II. Background

  1. Most important agents in Rheumatoid Arthritis
  2. Start early (within 3 months of active disease onset) and treat to target (low disease activity or remission)
  3. Response to these agents is slow (over 1-6 months)
  4. Consider tapering DMARD if in remission for at least 6 months (esp. if anti-citrullinated Protein negative)
    1. In some cases DMARDs may be tapered off with maintained remission
    2. However, maintenance on at least one DMARD is recommended longterm
    3. Taper off doses and medications slowly
    4. If on triple therapy csDMARD (Methotrexate, Hydroxychloroquine, Sulfasalazine), taper off Sulfasalazine first
    5. If on Methotrexate and a bDMARD or tsDMARD, taper off Methotrexate first
    6. Haschka (2016) Ann Rheum Dis 75(1):45-51 [PubMed]
  5. Combination therapy may be optimal (often 3 agents, see below)
  6. Used with NSAIDs or COX2 Inhibitors
  7. Screening before starting Biologic Agents and Immunosuppressants
    1. Tuberculosis Screening (PPD or IGRA)
    2. Hepatitis B Screening (HBsAg, HBcAb, HBsAb)
    3. Hepatitis C screening (anti-HCV)
    4. Skin Malignancy (increased risk of Squamous Cell Skin Cancer, Melanoma)
  8. Update Vaccines prior to starting DMARDs if possible
    1. Avoid Live Vaccines (e.g. Flumist or Zostavax) while on DMARDs
    2. Influenza Vaccine
    3. Pneumococcal Vaccine
    4. Hepatitis B Vaccine
    5. HPV Vaccine
    6. Herpes Zoster Vaccine
  9. Other factors affecting DMARD Selection
    1. Subcutaneous Rheumatoid Nodules
      1. Methotrexate is first-line therapy
    2. Lung Disease
      1. Risk of Methotrexate-Related Pneumonitis
      2. Methotrexate still considered first-line therapy, but monitor for respiratory adverse effects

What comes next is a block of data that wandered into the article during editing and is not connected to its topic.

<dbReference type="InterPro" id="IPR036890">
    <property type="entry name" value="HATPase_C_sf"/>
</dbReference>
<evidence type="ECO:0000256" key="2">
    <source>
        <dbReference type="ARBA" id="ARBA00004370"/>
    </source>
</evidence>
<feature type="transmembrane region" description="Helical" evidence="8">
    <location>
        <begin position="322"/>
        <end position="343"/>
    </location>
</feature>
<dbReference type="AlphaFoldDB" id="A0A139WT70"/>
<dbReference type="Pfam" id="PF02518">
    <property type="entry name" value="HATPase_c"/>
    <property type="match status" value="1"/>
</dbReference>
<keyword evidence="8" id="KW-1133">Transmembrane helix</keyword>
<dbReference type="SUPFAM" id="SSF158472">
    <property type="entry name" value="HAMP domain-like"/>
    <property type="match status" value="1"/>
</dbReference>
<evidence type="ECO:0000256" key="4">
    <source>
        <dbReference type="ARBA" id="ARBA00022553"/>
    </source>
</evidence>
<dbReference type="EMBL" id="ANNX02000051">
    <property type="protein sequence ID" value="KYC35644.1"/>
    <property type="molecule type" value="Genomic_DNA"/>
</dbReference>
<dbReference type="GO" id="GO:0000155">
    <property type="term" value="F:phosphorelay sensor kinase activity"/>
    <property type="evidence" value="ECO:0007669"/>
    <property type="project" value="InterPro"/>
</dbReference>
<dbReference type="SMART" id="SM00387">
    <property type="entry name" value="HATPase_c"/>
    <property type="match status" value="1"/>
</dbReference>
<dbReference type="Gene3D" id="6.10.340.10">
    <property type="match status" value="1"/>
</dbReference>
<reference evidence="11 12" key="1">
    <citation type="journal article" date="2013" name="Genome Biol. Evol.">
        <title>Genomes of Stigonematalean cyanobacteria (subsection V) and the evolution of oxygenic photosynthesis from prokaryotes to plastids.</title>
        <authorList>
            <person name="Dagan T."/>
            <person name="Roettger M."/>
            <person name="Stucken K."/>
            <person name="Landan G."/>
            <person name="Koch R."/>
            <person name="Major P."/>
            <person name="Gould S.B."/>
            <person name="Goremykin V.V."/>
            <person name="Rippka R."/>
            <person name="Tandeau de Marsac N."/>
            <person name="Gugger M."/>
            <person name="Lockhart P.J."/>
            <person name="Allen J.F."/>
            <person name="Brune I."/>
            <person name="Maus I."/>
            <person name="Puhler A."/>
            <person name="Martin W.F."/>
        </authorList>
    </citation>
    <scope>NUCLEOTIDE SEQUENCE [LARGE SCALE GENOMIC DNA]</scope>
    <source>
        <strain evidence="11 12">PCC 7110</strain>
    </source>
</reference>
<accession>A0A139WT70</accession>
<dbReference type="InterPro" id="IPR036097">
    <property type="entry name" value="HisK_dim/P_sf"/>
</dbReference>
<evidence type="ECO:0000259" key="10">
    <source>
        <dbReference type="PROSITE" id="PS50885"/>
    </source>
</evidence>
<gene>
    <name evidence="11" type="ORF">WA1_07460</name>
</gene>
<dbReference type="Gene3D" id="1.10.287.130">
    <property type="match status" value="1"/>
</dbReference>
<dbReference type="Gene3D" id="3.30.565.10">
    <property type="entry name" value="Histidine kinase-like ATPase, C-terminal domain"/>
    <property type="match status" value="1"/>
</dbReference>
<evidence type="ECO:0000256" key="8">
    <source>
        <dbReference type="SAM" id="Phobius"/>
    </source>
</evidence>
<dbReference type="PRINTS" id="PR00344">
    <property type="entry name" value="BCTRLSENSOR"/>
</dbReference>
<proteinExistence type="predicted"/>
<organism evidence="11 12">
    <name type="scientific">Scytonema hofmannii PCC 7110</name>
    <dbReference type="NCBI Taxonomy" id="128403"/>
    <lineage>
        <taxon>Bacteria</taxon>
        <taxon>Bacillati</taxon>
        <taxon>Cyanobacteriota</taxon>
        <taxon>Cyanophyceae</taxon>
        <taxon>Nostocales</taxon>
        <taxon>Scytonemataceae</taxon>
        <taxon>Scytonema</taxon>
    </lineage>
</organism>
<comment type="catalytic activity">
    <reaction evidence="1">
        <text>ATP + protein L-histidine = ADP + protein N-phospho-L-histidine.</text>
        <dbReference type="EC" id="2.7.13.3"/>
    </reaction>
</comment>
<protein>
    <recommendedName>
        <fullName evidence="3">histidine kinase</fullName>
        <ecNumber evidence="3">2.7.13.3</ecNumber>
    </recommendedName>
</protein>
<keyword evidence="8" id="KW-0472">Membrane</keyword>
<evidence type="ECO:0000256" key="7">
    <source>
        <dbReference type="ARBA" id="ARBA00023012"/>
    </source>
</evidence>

3. Nonalcoholic Fatty Liver Disease
      1. Limit Methotrexate to those with normal liver enzymes and no Hepatic Fibrosis
    4. Congestive Heart Failure
      1. Avoid TNF (Tumor Necrosis Factor) bDMARDs
    5. Serious Recent Infection in Last Year
      1. Avoid bDMARD, tsDMARD and Glucocorticoids

III. Indications: Studies suggest starting DMARD early in Rheumatoid Arthritis

  1. Early DMARD start results in better longterm outcomes with less Disability, joint destruction and higher remission rate
    1. Randomized trial of n=238 over 1 year follow-up
    2. Less Functional Disability in DMARD and NSAID
    3. Placebo group was NSAID alone
    4. No XRAY differences
    5. Van der heide (1996) Ann Intern Med 124(8): 699-707 +PMID: 8633829 [PubMed]
  2. Randomized trial of n=102 over 2 years of follow-up
    1. Triple Therapy Combination Management
      1. Methotrexate 7.5 to 17.5 mg each week
      2. Sulfasalazine 500 mg PO bid
      3. Hydroxychloroquine sulfate (Plaquenil) 200 mg bid
    2. Good response (>50% improvement)
      1. Patients on triple therapy: 77% response
      2. Patients on 1 to 2 drugs: 33-40% response
      3. As effective as Methotrexate with biologic DMARD (Monoclonal Antibody or TNF agents)
    3. Drug toxicity
      1. Medications discontinued in 10% patients on 3 drugs
    4. References
      1. O'Dell JR (1996) N Engl J Med 334:1287-91 [PubMed]

IV. Protocol: Starting Agents with Conventional Synthetic DMARDs

  1. Moderate to High Disease Activity
    1. First-line agent
      1. Methotrexate
    2. Other agents if higher risk of hepatotoxicity (e.g. pre-existing liver disease, Alcohol Abuse)
      1. Leflunomide (Arava)
      2. Hydroxychloroquine (Plaquenil)
      3. Sulfasalazine (Azulfidine)
  2. Low Disease Activity (listed in order of preference)
    1. Hydroxychloroquine (Plaquenil)
      1. Better tolerated and better adverse effect risk profile than other agents
    2. Sulfasalazine (Azulfidine)
      1. Less Immunosuppression than Methotrexate and Leflunomide
    3. Methotrexate
      1. Lower cost and better dosing flexibility than when compared with Leflunomide
    4. Leflunomide (Arava)

V. Preparations: Conventional Synthetic DMARDs (csDMARD) - First Line in Moderate to Severe Disease

  1. Methotrexate
    1. Dosing
      1. Start: Methotrexate 7.5 to 10 mg orally once weekly
        1. Titrate to at least 15 mg/week in first 4-6 weeks
        2. Advance as needed up to 20-25 mg orally once weekly
      2. Coadminister with Folic Acid 1 mg orally daily (or 5 mg once weekly) to reduce side effects